The doctor wanted to offer comfort to his patient, but he didn’t know what to say.  Very quietly, the doctor said, “I don’t know.”

“You don’t know?!  Then why do you want to go to heaven if you don’t know?  You, a Christian man, do not know what is on the other side?”

The doctor was uneasy and was holding the handle of the door.  From the other side came a sound of scratching and loud whining.  As the doctor opened the door, a dog sprang into the room with his tail wagging and leaped on him with an eager show of gladness.

Turning to the patient, the doctor said, “Did you notice my dog?  He’s never been in this room before.  He didn’t know what was inside.  He knew nothing except that his master was here, and when the door opened he sprang in without fear.  I know little of what is on the other side of death, but I do know one thing: I know my Master is there, and that is enough.  And when the door opens, I shall pass through with no fear, but with gladness.”

It’s true that while we are given a glimpse of what lies ahead, there is a great deal that we don’t know and often wonder about.  Will there be a literal street of gold and a gate of pearl?  Highly unlikely. Those kinds of images may be helpful in understanding how precious heaven is, but they are not of much value in helping us to know exactly what it will look like.

And quite frankly, it doesn’t matter to me, for two reasons.  First of all, I trust my heavenly Father to provide nothing less than the very best for His children.  And secondly, as the doctor in the story above pointed out, the only thing that really matters is that we will be in the presence of God.  Living in a shack in His presence would be preferable to living in a mansion apart from Him.  Whatever else heaven may be, its essence is that we have the opportunity to have intimate fellowship with God.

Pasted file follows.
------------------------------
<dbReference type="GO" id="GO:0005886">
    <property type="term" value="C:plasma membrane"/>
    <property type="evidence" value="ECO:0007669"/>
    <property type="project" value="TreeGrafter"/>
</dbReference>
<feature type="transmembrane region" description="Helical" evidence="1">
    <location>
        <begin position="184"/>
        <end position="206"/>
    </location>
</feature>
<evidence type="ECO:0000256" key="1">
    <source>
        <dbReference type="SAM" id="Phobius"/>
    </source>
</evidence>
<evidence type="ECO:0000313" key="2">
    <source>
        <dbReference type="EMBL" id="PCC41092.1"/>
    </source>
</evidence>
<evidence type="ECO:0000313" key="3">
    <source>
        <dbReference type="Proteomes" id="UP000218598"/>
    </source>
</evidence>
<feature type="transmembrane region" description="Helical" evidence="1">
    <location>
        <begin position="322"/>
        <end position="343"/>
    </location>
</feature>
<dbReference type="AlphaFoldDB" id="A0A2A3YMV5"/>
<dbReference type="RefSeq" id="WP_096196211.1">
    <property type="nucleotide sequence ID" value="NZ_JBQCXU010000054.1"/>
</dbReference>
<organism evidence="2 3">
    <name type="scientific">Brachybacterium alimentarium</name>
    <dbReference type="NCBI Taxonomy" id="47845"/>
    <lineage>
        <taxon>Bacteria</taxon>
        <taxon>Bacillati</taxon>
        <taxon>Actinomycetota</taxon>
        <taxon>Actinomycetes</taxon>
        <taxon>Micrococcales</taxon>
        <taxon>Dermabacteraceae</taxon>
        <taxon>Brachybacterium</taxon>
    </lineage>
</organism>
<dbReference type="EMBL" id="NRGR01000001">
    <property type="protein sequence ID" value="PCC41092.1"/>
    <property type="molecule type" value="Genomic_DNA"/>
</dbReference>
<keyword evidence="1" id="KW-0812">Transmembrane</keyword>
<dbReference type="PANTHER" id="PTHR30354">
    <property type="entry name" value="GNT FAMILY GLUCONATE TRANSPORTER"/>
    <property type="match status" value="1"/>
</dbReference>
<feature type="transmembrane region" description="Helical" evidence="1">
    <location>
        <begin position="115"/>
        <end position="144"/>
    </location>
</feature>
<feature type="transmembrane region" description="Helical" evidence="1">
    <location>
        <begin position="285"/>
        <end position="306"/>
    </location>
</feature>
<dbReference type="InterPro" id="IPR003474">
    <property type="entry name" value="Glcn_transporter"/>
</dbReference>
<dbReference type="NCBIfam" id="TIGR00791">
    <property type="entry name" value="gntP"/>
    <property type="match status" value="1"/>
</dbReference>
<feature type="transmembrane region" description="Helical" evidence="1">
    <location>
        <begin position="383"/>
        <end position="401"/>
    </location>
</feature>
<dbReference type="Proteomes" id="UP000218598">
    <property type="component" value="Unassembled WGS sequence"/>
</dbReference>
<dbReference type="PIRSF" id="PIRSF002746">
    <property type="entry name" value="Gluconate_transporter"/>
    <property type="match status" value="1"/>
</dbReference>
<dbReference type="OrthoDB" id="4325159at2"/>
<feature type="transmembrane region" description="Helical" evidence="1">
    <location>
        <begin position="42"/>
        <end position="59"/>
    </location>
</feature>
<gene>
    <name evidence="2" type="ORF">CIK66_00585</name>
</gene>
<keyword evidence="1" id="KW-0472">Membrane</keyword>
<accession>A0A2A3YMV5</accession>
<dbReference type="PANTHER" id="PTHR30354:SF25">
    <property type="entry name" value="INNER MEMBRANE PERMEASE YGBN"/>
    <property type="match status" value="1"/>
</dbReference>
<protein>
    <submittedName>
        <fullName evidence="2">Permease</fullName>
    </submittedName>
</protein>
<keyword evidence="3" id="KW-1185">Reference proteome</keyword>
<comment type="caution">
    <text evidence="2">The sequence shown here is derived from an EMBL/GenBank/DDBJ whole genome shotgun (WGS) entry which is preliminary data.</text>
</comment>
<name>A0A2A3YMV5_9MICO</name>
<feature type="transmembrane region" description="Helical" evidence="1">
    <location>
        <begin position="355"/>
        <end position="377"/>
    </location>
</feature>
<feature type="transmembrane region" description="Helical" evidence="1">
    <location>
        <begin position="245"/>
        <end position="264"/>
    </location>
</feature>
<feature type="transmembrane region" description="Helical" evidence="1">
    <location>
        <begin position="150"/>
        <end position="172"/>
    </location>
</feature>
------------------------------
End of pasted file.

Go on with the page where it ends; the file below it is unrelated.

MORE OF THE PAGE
“And I heard a loud voice from heaven saying, ‘Behold, the tabernacle of God is with men, and He will dwell with them, and they shall be His people. God Himself will be with them and be their God.’ ” (Rev. 20:12)

Recently, I read a quote that has convicted me more than anything I’ve heard in a long time.  John Piper asked the question, “If you could have heaven, with no sickness, and with all the friends you ever had on earth, and all the food you ever liked, and all the leisure activities you ever enjoyed, and all the natural beauties you ever saw, all the physical pleasures you ever tasted, and no human conflict or any natural disasters, could you be satisfied with heaven, if Christ was not there?”

It makes me wonder if we’re anxious to get to heaven to have the opportunity to be with God, or if we just want to go because it’s a place where we’ll enjoy ourselves and have all the comforts and pleasures that we’d like to have right now.  Think about it.

–Alan Smith

A 2 minute summary of the entire Bible

Born into the Family

I was born March 17, 1971 in St. Louis, MO, into the Holland family, which belongs to the “American Family.” The American family dwells on the North American continent. The American family, to which I belong, is defined by its laws, preeminently the U. S. Constitution. A people. A land. A law.